This may be a disappointment, but there is nothing remarkable about these charts that stands out to me to suggest changing pressure.  Event rates are higher than ideal, but are mostly dispersed through the night, and evenly distributed between OA and CA.  I wish I had more, but I'm not seeing much here that points to a direction to take with therapy.

yah thats what i figured.  the epr on my machine goes up to 3.  whats the difference between a bilevel machine and simple setting epr?

i know that bilevel means you can set different inhale and exhale pressure, but what is the purpose of this?  is it because people find higher epap levels to difficult to tolerate?
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#26
EPR and bilevel are very similar except for the range. Give it a try and see what shakes out.
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#27
(01-06-2018, 09:36 PM)mattm1 Wrote: where im at i can get my ahi down below 5 consistently.  but im still baffled as to why ive felt so fatigued since i started therapy about 2months ago.

i wake up very tired, coffee doesnt do much about it.  my hobby is writing, i typically write at least 300 words a day.  that has slowed to almost nonexistent.  im low energy, i often feel tired in the early evening so ill try to go to bed early.  but i put the machine on and after about 1.5 hours its like the machine wakes me up again.  then im up late until i eventually fall asleep.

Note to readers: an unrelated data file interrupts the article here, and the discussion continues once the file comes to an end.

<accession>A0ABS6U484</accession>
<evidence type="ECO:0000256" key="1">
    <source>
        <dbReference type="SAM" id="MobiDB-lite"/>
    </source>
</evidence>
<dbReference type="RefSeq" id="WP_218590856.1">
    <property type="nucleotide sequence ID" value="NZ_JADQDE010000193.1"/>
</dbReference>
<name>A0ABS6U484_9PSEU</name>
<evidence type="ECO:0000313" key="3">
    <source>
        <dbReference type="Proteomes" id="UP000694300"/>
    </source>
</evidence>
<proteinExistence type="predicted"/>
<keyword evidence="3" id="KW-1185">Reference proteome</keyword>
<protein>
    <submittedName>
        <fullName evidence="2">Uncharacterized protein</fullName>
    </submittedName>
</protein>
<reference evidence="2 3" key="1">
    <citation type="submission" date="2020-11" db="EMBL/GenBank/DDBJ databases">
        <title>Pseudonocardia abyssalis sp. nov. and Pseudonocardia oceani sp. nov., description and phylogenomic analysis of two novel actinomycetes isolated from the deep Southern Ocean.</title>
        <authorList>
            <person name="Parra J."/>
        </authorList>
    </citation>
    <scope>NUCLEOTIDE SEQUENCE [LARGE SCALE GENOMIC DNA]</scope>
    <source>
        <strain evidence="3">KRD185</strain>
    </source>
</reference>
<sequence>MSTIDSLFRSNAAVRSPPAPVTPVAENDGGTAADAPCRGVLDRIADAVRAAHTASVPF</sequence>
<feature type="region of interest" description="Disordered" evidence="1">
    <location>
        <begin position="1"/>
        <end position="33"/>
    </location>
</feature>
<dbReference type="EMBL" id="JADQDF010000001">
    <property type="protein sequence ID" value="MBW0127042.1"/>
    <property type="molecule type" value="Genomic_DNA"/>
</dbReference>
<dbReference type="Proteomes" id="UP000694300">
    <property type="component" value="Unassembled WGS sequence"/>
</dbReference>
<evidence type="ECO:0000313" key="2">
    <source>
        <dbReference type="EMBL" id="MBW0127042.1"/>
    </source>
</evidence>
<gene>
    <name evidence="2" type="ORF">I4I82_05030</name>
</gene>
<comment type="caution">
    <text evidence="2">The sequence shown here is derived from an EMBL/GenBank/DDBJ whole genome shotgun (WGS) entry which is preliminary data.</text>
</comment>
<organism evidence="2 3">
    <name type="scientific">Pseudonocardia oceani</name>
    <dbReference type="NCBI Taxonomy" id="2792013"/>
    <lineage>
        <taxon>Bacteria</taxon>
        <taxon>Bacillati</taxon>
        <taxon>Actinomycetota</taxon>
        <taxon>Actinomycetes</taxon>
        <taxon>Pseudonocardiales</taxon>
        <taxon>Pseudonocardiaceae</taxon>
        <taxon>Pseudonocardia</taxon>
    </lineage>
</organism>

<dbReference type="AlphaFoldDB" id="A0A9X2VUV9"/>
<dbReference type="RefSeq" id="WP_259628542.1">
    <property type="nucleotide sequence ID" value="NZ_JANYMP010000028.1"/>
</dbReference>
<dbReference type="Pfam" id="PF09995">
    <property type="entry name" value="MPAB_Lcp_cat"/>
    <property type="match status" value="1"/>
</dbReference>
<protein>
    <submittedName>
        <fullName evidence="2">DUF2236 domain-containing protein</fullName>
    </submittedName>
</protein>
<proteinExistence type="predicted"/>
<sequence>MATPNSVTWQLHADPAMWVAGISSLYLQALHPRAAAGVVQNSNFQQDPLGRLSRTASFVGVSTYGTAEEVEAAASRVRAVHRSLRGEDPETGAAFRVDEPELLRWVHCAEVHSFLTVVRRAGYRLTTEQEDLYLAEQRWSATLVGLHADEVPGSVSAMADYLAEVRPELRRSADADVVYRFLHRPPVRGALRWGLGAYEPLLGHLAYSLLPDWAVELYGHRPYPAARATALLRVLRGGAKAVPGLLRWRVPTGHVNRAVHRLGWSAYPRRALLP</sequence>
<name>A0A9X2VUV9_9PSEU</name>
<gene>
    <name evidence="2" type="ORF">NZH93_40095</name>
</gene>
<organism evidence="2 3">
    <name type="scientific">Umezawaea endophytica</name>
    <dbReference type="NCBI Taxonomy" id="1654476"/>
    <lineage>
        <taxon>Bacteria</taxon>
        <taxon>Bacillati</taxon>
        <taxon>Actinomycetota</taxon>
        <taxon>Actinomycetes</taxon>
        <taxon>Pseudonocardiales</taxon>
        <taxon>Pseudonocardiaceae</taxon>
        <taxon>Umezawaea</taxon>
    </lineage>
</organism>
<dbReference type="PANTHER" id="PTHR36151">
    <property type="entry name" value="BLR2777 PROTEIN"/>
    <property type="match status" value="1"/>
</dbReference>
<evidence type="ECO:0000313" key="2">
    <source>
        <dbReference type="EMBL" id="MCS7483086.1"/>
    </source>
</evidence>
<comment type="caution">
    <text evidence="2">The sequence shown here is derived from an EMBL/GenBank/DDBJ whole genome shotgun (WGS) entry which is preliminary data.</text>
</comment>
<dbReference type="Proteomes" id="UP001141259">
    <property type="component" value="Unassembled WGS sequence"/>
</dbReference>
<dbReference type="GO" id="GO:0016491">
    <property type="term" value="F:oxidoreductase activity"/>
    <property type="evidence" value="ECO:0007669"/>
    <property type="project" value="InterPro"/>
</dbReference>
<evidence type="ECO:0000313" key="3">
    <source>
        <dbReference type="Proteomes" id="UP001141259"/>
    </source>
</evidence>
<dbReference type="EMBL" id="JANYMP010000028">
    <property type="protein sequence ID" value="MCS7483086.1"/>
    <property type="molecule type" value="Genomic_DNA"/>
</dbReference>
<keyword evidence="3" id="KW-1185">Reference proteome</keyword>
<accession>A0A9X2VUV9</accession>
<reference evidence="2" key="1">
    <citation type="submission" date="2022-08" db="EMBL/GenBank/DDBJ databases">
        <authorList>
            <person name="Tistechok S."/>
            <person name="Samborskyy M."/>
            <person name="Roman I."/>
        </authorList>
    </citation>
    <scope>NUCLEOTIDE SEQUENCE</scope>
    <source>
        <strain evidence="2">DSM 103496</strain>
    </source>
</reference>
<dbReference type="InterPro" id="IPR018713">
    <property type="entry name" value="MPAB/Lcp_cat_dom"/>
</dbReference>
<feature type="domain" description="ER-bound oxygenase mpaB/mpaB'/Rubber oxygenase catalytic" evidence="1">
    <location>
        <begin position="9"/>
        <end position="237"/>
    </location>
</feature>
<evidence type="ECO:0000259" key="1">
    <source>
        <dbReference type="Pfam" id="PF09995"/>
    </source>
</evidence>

is there something im missing?  i started supplementing with vitamin d.  i have an oximeter that says my heart rate and saturation is ok.  but i feel like i havent had a decent nights sleep since i got the machine.

my doctor thinks it could be hormonal.  before the machine i had no trouble falling asleep at night.  im also generally a very passionate person about my hobbies like writing and creative endeavours.  but i feel like my fires been sucked away.  it sounds a bit dramatic, but its true!

(01-07-2018, 10:28 PM)Sleeprider Wrote: EPR and bilevel are very similar except for the range.  Give it a try and see what shakes out.

ill give that a try.  the place that did my sleep study never did a titration on me, thats not scheduled until may.  i think im gonna find a new place, im getting crazy mood swings too, its a mess.  of course they had no problem selling me a machine without a titration.
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#28
The number of men on the forum that find a need to supplement testosterone seems relatively high, and it may be a comorbidity of sleep apnea, and is certainly related to weight. If you have not done a test on free testosterone, it is a very easy screening and might reveal a cause for your feelings of fatigue, lack of energy and brain fog.
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#29
(01-08-2018, 09:16 AM)Sleeprider Wrote: The number of men on the forum that find a need to supplement testosterone seems relatively high, and it may be a comorbidity of sleep apnea, and is certainly related to weight.  If you have not done a test on free testosterone, it is a very easy screening and might reveal a cause for your feelings of fatigue, lack of energy and brain fog.

getting some blood work tests for hormone levels is a good idea, thanks for suggestion.  im going to do that.  i have gained weight a fair bit, heaviest ive been.  fatigue/weight gain are kind of a vicious cycle.  i havent had any energy to even workout.
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#30
Good luck! I personally inject T-cypionate. It was a real shock to learn how low my levels were in 2014 when I started hormone replacement. I don't know if it was the heavy antibiotics from Lyme's, weight or other health issue, but it does make things easier.